Ultrasound, microbubbles may hold the key to solving a paradox
UC scientist hopes new technique will someday aid heart attack patients
During a heart attack a coronary artery is suddenly blocked depriving the heart of oxygen and damaging this vital pump.
Medical professionals work feverishly to restore oxygen and save a life.
But it is during this process a paradox arises: If blood returns too quickly to a weakened heart, it can be further damaged, something known as “reperfusion injury,” explains Kevin Haworth, associate professor of cardiovascular health and disease, in the University of Cincinnati College of Medicine.
“The analogy I like to use is: put a kid in a candy store and offer free rein,” says Haworth. “The kid picks up and eats as much candy as they like, and they end up with a bellyache later on because they got too much of that good thing.
“In the case of the heart after a heart attack, there is too much oxygen during the initial stage of reperfusion,” said Haworth. “Oxygen gets converted too quickly, further damaging heart cells and that’s the origin of this injury. Since there is too much oxygen is there a way to initially reduce the amount?”
Haworth, who holds a doctorate in applied physics, thinks he has an answer to that question. If he’s right, it could be lifesaving to 150,000 people in the United States annually who die from a heart attack. He has developed a novel, ultrasound-based technique that allows measured isolation of oxygen from the blood to reduce reperfusion injury. His technique consists of a catheter-based system that would deliver and activate emulsion using ultrasound.
The technique will be tested further in animal models and Haworth’s work is being supported by a recent $3.6 million five-year grant from the National Institutes of Health. The project demonstrates UC's commitment to research as described in its strategic direction called Next Lives Here.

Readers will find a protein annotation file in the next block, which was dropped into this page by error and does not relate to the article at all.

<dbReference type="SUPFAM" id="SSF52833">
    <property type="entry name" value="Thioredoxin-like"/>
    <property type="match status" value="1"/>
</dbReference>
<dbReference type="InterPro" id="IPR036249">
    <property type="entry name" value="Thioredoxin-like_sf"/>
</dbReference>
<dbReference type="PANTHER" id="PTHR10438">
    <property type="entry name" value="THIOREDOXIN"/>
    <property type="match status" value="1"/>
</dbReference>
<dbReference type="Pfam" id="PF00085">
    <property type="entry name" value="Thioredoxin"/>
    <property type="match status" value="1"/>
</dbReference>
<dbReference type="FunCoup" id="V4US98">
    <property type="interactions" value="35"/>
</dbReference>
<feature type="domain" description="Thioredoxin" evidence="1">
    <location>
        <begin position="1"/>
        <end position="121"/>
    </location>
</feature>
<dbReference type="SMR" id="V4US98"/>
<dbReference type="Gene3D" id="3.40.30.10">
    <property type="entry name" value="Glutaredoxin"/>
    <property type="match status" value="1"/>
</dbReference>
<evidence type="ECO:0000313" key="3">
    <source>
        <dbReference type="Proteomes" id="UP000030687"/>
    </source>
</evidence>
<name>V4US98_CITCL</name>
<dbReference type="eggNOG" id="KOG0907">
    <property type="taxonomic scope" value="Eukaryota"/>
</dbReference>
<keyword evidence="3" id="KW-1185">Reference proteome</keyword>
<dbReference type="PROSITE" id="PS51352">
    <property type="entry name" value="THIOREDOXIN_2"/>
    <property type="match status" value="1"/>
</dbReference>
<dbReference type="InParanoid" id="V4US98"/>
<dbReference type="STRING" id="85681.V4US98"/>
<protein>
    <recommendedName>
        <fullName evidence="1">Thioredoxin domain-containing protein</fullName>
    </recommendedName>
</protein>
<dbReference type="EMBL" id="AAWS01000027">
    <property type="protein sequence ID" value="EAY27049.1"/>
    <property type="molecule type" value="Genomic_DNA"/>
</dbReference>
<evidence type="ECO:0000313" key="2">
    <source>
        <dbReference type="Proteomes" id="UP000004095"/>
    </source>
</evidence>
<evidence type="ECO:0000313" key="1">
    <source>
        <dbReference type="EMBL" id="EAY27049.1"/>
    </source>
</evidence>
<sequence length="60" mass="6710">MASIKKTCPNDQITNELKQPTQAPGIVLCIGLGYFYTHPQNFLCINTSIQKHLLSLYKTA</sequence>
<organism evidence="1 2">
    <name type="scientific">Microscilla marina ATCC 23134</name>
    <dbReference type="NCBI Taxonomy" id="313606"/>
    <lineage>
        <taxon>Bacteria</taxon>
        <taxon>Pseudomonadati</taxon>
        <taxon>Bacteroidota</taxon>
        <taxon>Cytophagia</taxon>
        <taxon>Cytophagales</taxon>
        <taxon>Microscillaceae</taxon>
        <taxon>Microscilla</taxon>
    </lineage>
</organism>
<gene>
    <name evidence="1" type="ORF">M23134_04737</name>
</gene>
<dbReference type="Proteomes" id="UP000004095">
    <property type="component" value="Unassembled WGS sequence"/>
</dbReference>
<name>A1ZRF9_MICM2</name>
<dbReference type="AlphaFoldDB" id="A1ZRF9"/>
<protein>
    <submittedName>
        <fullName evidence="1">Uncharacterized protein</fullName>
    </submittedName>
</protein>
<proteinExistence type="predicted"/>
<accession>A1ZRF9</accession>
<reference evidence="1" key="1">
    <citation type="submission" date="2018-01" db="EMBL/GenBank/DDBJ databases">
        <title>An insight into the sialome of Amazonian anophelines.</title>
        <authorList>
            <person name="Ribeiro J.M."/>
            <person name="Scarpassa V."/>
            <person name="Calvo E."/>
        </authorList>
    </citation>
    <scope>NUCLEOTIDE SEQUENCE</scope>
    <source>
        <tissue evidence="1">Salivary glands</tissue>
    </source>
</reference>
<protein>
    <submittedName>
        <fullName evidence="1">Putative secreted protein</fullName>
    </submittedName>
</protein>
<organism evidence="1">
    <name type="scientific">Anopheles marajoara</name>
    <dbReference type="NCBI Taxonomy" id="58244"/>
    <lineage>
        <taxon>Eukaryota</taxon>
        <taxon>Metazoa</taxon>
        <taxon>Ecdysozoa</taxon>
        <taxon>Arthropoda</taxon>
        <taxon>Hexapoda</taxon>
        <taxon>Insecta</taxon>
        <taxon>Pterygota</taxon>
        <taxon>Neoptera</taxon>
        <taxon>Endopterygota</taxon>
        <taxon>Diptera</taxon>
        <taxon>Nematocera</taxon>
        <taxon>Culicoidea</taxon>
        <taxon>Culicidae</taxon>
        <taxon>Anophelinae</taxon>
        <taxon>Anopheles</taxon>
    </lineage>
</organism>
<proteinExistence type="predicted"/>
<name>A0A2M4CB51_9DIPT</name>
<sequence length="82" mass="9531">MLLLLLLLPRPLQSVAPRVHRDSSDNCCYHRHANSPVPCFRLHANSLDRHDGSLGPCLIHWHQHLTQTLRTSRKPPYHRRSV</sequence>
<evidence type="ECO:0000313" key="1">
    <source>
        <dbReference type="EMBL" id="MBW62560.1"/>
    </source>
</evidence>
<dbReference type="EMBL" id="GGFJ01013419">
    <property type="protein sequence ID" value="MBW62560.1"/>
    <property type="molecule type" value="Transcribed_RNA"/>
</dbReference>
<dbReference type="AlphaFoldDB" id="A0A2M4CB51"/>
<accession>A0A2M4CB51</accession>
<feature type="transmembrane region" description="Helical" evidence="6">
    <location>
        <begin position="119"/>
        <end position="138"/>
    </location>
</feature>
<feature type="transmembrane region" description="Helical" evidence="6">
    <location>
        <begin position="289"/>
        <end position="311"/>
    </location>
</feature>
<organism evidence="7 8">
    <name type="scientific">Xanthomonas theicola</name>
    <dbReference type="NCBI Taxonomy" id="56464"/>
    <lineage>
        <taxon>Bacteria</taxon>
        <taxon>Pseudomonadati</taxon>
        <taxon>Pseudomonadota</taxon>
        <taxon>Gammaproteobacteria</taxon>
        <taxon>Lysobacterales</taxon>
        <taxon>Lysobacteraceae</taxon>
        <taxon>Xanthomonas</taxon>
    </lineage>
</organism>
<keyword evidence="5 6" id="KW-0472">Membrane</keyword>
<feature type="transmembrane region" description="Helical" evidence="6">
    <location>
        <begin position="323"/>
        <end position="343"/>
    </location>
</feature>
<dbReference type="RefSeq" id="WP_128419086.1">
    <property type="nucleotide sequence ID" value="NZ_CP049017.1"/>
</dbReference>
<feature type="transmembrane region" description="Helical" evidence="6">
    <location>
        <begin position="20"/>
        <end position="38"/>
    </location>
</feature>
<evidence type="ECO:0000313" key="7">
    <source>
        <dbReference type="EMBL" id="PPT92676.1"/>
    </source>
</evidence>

Haworth, also a researcher in the UC Heart, Lung and Vascular Institute, says the technique relies on a process known as “acoustic droplet vaporization,” where a liquid droplet is converted into a gas microbubble when exposed to ultrasound.
“We use droplets about the size of red blood cells or smaller,” says Haworth. “We hit them with ultrasound and they convert from little liquid droplets into little gas bubbles. It turns out these gas bubbles are really good at sucking up all the oxygen in the environment around them.”
A partial reduction in oxygen as blood returns to damaged heart tissues can reduce the amount of reactive oxygen species — unstable molecules which interact with cells causing damage in tissue — during reperfusion, says Haworth.
“The reperfusion injury occurs, in part, due to the ischemic tissue converting the newfound supply of oxygen into reactive oxygen species, which can significantly damage a cell and lead to cell death, says Haworth. “Studies in cell culture and rat hearts have shown that reducing the oxygen partial pressure reduces the amount of reactive oxygen species.”
NIH grant 1R01HL148451-01 supports this research.
Collaborators in this study include Dr. Andrew Redington, a UC professor of pediatrics and chief of pediatric cardiology at Cincinnati Children’s Hospital; Christy Holland, UC professor of medicine and biomedical engineering; and John Lorenz, UC professor of pharmacology and systems physiology.
Featured image at the top: UC student Nathan Perry is shown with Kevin Haworth, PhD, in a UC College of Medicine lab. Photo by University of Cincinnati
Next Lives Here
The University of Cincinnati is classified as a Research 1 institution by the Carnegie Commission and is ranked in the National Science Foundation's Top-35 public research universities. UC's graduate students and faculty investigate problems and innovate solutions with real-world impact. Next Lives Here.
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